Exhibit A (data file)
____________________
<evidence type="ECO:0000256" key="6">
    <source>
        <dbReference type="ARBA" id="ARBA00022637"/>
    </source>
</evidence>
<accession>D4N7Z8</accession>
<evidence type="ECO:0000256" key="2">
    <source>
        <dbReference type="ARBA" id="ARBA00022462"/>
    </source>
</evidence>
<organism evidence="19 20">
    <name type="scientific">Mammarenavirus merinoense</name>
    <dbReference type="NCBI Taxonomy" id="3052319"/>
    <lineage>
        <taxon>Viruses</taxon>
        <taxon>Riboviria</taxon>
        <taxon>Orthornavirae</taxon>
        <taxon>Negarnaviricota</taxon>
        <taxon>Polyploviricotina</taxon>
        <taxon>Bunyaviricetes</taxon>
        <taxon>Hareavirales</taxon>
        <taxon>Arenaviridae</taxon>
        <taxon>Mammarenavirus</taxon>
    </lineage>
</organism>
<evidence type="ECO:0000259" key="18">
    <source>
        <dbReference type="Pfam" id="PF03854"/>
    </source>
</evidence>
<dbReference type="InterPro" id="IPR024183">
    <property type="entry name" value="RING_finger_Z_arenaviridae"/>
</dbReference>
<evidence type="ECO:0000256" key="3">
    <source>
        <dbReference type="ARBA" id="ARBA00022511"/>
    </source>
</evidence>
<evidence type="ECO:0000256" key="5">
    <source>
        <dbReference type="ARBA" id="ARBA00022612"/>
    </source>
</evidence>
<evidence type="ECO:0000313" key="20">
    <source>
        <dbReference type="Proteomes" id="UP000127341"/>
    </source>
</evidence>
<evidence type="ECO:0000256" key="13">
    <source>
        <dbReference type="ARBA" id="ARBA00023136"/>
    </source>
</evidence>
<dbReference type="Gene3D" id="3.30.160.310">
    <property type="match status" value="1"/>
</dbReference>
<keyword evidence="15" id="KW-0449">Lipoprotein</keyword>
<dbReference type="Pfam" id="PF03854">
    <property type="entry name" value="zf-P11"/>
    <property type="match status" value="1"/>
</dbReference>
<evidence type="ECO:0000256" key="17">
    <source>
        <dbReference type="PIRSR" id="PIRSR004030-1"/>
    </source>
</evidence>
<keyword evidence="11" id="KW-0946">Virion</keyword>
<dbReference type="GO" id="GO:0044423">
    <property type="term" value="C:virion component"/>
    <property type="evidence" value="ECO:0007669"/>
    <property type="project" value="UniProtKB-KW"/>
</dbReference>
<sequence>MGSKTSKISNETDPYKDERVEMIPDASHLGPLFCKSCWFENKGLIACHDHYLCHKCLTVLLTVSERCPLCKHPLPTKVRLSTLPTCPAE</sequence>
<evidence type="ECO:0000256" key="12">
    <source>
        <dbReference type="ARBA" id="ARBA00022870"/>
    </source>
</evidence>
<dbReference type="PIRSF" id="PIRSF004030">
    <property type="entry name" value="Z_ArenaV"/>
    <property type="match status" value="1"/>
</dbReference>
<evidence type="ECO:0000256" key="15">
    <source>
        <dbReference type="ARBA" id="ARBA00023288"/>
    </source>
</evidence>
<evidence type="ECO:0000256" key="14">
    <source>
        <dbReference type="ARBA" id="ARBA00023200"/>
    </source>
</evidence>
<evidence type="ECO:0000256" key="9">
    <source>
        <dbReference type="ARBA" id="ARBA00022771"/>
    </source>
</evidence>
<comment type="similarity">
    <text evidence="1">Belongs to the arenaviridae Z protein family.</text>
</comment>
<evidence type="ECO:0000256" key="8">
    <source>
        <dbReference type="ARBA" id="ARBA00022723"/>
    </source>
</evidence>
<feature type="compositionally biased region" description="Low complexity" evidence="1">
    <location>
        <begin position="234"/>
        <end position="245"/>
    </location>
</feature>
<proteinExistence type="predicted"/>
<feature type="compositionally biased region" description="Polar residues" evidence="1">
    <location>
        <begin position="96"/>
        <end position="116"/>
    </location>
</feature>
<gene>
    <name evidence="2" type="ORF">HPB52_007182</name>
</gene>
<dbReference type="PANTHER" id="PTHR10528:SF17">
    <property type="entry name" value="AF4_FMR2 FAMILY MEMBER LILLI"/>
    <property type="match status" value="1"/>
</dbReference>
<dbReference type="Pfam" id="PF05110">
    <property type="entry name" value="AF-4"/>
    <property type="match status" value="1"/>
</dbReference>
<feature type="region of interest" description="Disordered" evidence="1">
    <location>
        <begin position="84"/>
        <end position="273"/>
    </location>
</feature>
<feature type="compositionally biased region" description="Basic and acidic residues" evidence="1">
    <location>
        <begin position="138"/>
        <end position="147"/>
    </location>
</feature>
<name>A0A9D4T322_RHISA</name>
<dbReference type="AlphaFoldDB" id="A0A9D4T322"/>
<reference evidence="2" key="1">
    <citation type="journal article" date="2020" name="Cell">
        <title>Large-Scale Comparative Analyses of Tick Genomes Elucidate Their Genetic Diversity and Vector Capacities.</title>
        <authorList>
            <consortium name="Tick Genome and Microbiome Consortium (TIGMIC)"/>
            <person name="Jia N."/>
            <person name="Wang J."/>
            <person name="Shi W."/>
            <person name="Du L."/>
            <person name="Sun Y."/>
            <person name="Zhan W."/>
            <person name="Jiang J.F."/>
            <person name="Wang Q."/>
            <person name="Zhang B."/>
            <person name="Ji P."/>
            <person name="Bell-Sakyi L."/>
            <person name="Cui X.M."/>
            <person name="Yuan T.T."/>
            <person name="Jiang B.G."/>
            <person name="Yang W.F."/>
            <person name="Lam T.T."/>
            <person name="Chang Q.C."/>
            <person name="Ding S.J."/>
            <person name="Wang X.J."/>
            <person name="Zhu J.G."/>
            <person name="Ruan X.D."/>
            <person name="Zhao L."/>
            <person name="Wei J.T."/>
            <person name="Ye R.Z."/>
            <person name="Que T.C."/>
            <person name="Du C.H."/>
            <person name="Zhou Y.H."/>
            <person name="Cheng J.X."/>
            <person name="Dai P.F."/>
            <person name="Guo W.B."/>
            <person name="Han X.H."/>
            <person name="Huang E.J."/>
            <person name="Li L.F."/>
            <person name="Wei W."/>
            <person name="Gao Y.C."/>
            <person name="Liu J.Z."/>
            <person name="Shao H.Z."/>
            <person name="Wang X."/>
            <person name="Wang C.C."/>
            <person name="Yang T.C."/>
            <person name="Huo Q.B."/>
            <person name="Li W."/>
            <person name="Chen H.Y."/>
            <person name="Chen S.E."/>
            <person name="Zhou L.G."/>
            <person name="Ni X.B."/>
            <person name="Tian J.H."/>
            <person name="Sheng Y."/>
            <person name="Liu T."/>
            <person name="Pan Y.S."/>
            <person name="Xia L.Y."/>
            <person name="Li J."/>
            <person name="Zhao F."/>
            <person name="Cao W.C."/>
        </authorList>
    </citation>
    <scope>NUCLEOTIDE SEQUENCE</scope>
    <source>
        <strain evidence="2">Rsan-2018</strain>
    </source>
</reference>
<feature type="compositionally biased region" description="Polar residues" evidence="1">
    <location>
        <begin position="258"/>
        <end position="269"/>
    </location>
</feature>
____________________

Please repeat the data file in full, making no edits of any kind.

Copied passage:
<evidence type="ECO:0000256" key="6">
    <source>
        <dbReference type="ARBA" id="ARBA00022637"/>
    </source>
</evidence>
<accession>D4N7Z8</accession>
<evidence type="ECO:0000256" key="2">
    <source>
        <dbReference type="ARBA" id="ARBA00022462"/>
    </source>
</evidence>
<organism evidence="19 20">
    <name type="scientific">Mammarenavirus merinoense</name>
    <dbReference type="NCBI Taxonomy" id="3052319"/>
    <lineage>
        <taxon>Viruses</taxon>
        <taxon>Riboviria</taxon>
        <taxon>Orthornavirae</taxon>
        <taxon>Negarnaviricota</taxon>
        <taxon>Polyploviricotina</taxon>
        <taxon>Bunyaviricetes</taxon>
        <taxon>Hareavirales</taxon>
        <taxon>Arenaviridae</taxon>
        <taxon>Mammarenavirus</taxon>
    </lineage>
</organism>
<evidence type="ECO:0000259" key="18">
    <source>
        <dbReference type="Pfam" id="PF03854"/>
    </source>
</evidence>
<dbReference type="InterPro" id="IPR024183">
    <property type="entry name" value="RING_finger_Z_arenaviridae"/>
</dbReference>
<evidence type="ECO:0000256" key="3">
    <source>
        <dbReference type="ARBA" id="ARBA00022511"/>
    </source>
</evidence>
<evidence type="ECO:0000256" key="5">
    <source>
        <dbReference type="ARBA" id="ARBA00022612"/>
    </source>
</evidence>
<evidence type="ECO:0000313" key="20">
    <source>
        <dbReference type="Proteomes" id="UP000127341"/>
    </source>
</evidence>
<evidence type="ECO:0000256" key="13">
    <source>
        <dbReference type="ARBA" id="ARBA00023136"/>
    </source>
</evidence>
<dbReference type="Gene3D" id="3.30.160.310">
    <property type="match status" value="1"/>
</dbReference>
<keyword evidence="15" id="KW-0449">Lipoprotein</keyword>
<dbReference type="Pfam" id="PF03854">
    <property type="entry name" value="zf-P11"/>
    <property type="match status" value="1"/>
</dbReference>
<evidence type="ECO:0000256" key="17">
    <source>
        <dbReference type="PIRSR" id="PIRSR004030-1"/>
    </source>
</evidence>
<keyword evidence="11" id="KW-0946">Virion</keyword>
<dbReference type="GO" id="GO:0044423">
    <property type="term" value="C:virion component"/>
    <property type="evidence" value="ECO:0007669"/>
    <property type="project" value="UniProtKB-KW"/>
</dbReference>
<sequence>MGSKTSKISNETDPYKDERVEMIPDASHLGPLFCKSCWFENKGLIACHDHYLCHKCLTVLLTVSERCPLCKHPLPTKVRLSTLPTCPAE</sequence>
<evidence type="ECO:0000256" key="12">
    <source>
        <dbReference type="ARBA" id="ARBA00022870"/>
    </source>
</evidence>
<dbReference type="PIRSF" id="PIRSF004030">
    <property type="entry name" value="Z_ArenaV"/>
    <property type="match status" value="1"/>
</dbReference>
<evidence type="ECO:0000256" key="15">
    <source>
        <dbReference type="ARBA" id="ARBA00023288"/>
    </source>
</evidence>
<evidence type="ECO:0000256" key="14">
    <source>
        <dbReference type="ARBA" id="ARBA00023200"/>
    </source>
</evidence>
<evidence type="ECO:0000256" key="9">
    <source>
        <dbReference type="ARBA" id="ARBA00022771"/>
    </source>
</evidence>
<comment type="similarity">
    <text evidence="1">Belongs to the arenaviridae Z protein family.</text>
</comment>
<evidence type="ECO:0000256" key="8">
    <source>
        <dbReference type="ARBA" id="ARBA00022723"/>
    </source>
</evidence>
<feature type="compositionally biased region" description="Low complexity" evidence="1">
    <location>
        <begin position="234"/>
        <end position="245"/>
    </location>
</feature>
<proteinExistence type="predicted"/>
<feature type="compositionally biased region" description="Polar residues" evidence="1">
    <location>
        <begin position="96"/>
        <end position="116"/>
    </location>
</feature>
<gene>
    <name evidence="2" type="ORF">HPB52_007182</name>
</gene>
<dbReference type="PANTHER" id="PTHR10528:SF17">
    <property type="entry name" value="AF4_FMR2 FAMILY MEMBER LILLI"/>
    <property type="match status" value="1"/>
</dbReference>
<dbReference type="Pfam" id="PF05110">
    <property type="entry name" value="AF-4"/>
    <property type="match status" value="1"/>
</dbReference>
<feature type="region of interest" description="Disordered" evidence="1">
    <location>
        <begin position="84"/>
        <end position="273"/>
    </location>
</feature>
<feature type="compositionally biased region" description="Basic and acidic residues" evidence="1">
    <location>
        <begin position="138"/>
        <end position="147"/>
    </location>
</feature>
<name>A0A9D4T322_RHISA</name>
<dbReference type="AlphaFoldDB" id="A0A9D4T322"/>
<reference evidence="2" key="1">
    <citation type="journal article" date="2020" name="Cell">
        <title>Large-Scale Comparative Analyses of Tick Genomes Elucidate Their Genetic Diversity and Vector Capacities.</title>
        <authorList>
            <consortium name="Tick Genome and Microbiome Consortium (TIGMIC)"/>
            <person name="Jia N."/>
            <person name="Wang J."/>
            <person name="Shi W."/>
            <person name="Du L."/>
            <person name="Sun Y."/>
            <person name="Zhan W."/>
            <person name="Jiang J.F."/>
            <person name="Wang Q."/>
            <person name="Zhang B."/>
            <person name="Ji P."/>
            <person name="Bell-Sakyi L."/>
            <person name="Cui X.M."/>
            <person name="Yuan T.T."/>
            <person name="Jiang B.G."/>
            <person name="Yang W.F."/>
            <person name="Lam T.T."/>
            <person name="Chang Q.C."/>
            <person name="Ding S.J."/>
            <person name="Wang X.J."/>
            <person name="Zhu J.G."/>
            <person name="Ruan X.D."/>
            <person name="Zhao L."/>
            <person name="Wei J.T."/>
            <person name="Ye R.Z."/>
            <person name="Que T.C."/>
            <person name="Du C.H."/>
            <person name="Zhou Y.H."/>
            <person name="Cheng J.X."/>
            <person name="Dai P.F."/>
            <person name="Guo W.B."/>
            <person name="Han X.H."/>
            <person name="Huang E.J."/>
            <person name="Li L.F."/>
            <person name="Wei W."/>
            <person name="Gao Y.C."/>
            <person name="Liu J.Z."/>
            <person name="Shao H.Z."/>
            <person name="Wang X."/>
            <person name="Wang C.C."/>
            <person name="Yang T.C."/>
            <person name="Huo Q.B."/>
            <person name="Li W."/>
            <person name="Chen H.Y."/>
            <person name="Chen S.E."/>
            <person name="Zhou L.G."/>
            <person name="Ni X.B."/>
            <person name="Tian J.H."/>
            <person name="Sheng Y."/>
            <person name="Liu T."/>
            <person name="Pan Y.S."/>
            <person name="Xia L.Y."/>
            <person name="Li J."/>
            <person name="Zhao F."/>
            <person name="Cao W.C."/>
        </authorList>
    </citation>
    <scope>NUCLEOTIDE SEQUENCE</scope>
    <source>
        <strain evidence="2">Rsan-2018</strain>
    </source>
</reference>
<feature type="compositionally biased region" description="Polar residues" evidence="1">
    <location>
        <begin position="258"/>
        <end position="269"/>
    </location>
</feature>